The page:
Brewers remaining patient in offseason


LAS VEGAS — The sense was that the Cincinnati Reds would be aggressive this winter in adding Major League talent, but when they swung a trade with the Nationals on Wednesday for right-hander Tanner Roark, it was official: There’s no rebuilding in the National League Central.

The defending division champion Brewers, the Cubs, the Cardinals and the Reds are all going for it, and the Pirates, despite trading away 2018 Opening Day starter Ivan Nova a day earlier, are coming off a season in which they made a major midseason trade for Chris Archer. When one looks at the division as a whole, the NL Central may be baseball’s most complete in terms of competitiveness from top to bottom.

LAS VEGAS — The sense was that the Cincinnati Reds would be aggressive this winter in adding Major League talent, but when they swung a trade with the Nationals on Wednesday for right-hander Tanner Roark, it was official: There’s no rebuilding in the National League Central.

The defending division champion Brewers, the Cubs, the Cardinals and the Reds are all going for it, and the Pirates, despite trading away 2018 Opening Day starter Ivan Nova a day earlier, are coming off a season in which they made a major midseason trade for Chris Archer. When one looks at the division as a whole, the NL Central may be baseball’s most complete in terms of competitiveness from top to bottom.

The Brewers’ task is to remain on top.

“It probably is unique in the game right now, but it’s not a bad thing,” said Milwaukee GM David Stearns. “I’ve always thought of our division as a competitive division. … We have to do what we think is in the best interest of our team. We can’t get preoccupied with what the rest of the teams in our division are doing.

“That’s worked for us so far, and that’s the way we’ll continue to do business.”

This winter, the plan for doing business is to remain patient. The Brewers are returning the core of a team that won 96 games during the regular season and fell one win shy of the World Series. So while teams like the Reds and Cardinals (who traded for D-backs star Paul Goldschmidt last week) have added pieces and plan to add more, the Brewers may wait to find value at second base and potentially at catcher and in the pitching staff.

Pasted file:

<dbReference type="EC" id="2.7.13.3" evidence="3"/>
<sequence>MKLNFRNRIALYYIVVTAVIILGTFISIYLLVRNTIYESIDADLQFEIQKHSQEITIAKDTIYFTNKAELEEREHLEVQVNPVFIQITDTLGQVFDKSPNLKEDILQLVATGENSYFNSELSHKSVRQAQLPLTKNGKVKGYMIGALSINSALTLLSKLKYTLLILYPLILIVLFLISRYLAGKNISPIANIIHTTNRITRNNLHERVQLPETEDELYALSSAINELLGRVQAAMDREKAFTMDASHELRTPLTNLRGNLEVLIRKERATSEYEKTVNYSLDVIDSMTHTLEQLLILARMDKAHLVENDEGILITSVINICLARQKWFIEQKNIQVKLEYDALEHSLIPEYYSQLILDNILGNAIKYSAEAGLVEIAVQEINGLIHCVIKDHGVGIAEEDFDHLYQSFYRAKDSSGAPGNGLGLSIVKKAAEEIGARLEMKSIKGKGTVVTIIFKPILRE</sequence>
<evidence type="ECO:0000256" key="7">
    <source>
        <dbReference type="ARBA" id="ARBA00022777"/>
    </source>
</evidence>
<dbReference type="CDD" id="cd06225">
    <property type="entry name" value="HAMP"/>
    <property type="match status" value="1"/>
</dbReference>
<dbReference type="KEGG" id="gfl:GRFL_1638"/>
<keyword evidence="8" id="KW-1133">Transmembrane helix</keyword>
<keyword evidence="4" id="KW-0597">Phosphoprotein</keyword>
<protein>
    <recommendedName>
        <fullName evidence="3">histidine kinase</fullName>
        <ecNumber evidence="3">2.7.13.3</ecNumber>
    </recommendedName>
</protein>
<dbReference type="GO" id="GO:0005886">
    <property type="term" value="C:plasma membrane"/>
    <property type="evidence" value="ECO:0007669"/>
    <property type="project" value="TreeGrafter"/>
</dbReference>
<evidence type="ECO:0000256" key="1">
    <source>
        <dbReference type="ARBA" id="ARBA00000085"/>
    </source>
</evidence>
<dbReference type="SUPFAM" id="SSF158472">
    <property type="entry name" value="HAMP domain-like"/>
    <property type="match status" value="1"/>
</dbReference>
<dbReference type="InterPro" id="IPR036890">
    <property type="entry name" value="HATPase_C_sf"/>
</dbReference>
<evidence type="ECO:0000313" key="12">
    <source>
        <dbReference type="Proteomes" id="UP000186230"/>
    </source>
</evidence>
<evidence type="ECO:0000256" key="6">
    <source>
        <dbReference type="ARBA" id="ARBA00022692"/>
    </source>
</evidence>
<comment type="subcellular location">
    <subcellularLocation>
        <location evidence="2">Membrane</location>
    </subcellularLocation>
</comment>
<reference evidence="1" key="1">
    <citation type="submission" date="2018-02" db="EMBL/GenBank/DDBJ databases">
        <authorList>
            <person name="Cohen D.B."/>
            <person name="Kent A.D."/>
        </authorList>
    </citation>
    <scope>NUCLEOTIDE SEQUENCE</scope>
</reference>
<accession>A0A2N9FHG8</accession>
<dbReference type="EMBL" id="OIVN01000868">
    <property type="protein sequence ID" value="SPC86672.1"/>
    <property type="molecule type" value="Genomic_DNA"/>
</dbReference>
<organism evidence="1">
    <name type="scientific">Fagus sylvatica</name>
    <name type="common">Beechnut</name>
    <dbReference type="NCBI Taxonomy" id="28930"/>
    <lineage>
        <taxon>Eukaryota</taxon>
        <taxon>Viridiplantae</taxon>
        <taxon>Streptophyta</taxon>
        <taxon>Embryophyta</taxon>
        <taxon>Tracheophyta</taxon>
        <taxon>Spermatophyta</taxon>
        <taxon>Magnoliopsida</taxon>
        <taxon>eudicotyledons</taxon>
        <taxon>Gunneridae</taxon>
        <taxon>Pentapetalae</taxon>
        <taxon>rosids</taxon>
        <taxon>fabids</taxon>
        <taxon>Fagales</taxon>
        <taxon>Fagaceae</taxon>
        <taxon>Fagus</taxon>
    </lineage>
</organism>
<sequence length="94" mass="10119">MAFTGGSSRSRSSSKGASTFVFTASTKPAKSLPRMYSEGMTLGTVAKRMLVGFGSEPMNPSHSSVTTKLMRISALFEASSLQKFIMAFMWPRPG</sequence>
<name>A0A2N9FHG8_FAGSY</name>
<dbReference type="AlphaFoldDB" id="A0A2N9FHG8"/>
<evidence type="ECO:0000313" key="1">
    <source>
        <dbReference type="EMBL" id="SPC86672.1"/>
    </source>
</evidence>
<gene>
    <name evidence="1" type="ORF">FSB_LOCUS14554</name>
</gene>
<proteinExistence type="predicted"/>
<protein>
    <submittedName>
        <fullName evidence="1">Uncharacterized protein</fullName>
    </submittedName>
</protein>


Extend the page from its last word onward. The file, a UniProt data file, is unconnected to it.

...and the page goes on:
Manager Craig Counsell departed the Winter Meetings late Wednesday, and Stearns was contemplating an earlier flight home on Thursday, so it appeared more likely than not that the Brewers will not make a significant move in Las Vegas.

That’s fine, Counsell said. There is no extra credit for transactions turned in before the New Year.

“There are going to be newcomers, and it’s going to be different, but we feel like we’ll be in a position to certainly try to make a good run at it,” Counsell said. “We’re all excited about it, for sure. I think everybody knows the season finished [one round earlier than we hoped], and we have something left to do.”

Video: Counsell reflects on 2018 run, excited for 2019

The Reds, meanwhile, have the first of what they have said they hope are multiple additions to the starting rotation. That market was moving on Wednesday, with free agents J.A. Happ (two years plus an option from the Yankees, financial terms not immediately clear), Charlie Morton (two years, $30 million from the Rays) and Lance Lynn (three years, $30 million from the Rangers) working to finalize agreements while the Reds and Nationals made the Roark trade.

“It does feel good to get one done here, just because the last few years, you get on that plane to go home and no matter how much progress you’ve made, if there’s not something tangible, sometimes it can be discouraging,” said Reds president of baseball operations Dick Williams.

“It’s going to be a great division. No question,” Cubs GM Jed Hoyer said. “Last year, the two best records in the National League were in our division. I think that the Cardinals obviously made a big move already with getting Goldschmidt. The Pirates made some big moves last year at the Deadline, and they were not a lot of fun to play with their pitching staff down the stretch. And the Reds are going to be aggressive, there’s no question. They’ve been building and accumulating talent for a number of years now, and I think they feel it’s sort of go time. We saw how impressive they were with their coaching staff, and I think that they’re going to start making player moves also.”

In every other division across baseball, there is at least one team in the midst of a rebuild like the one the Brewers embarked upon during the transition from GM Doug Melvin to Stearns during the second half of 2015. In the American League, those teams include at least Baltimore in the East, Kansas City in the Central and Seattle in the West. In the NL, the Marlins have been selling in the East and the Giants out West are beginning a transition under new boss Farhan Zaidi.

“Everyone [in the NL Central] is trying to get better, and that’s a good thing for baseball,” Stearns said.

Another chance to improve comes Thursday with the Rule 5 Draft. Pro scouting director Bryan Gale was slated to make a presentation to fellow club officials late Wednesday on potential players of interest to the Brewers, who have four openings on the 40-man roster.

Milwaukee has the 26th pick, but it’s common for teams to move up via a cash trade if they want a particular player.

“For us to take a Rule 5 player, it’s going to have to be a player who we think can really contribute on the team,” Stearns said. “We’re not going to have a roster spot devoted to a frozen player who we don’t think can contribute.”

Adam McCalvy has covered the Brewers for MLB.com since 2001. Follow him on Twitter @AdamMcCalvy and like him on Facebook.





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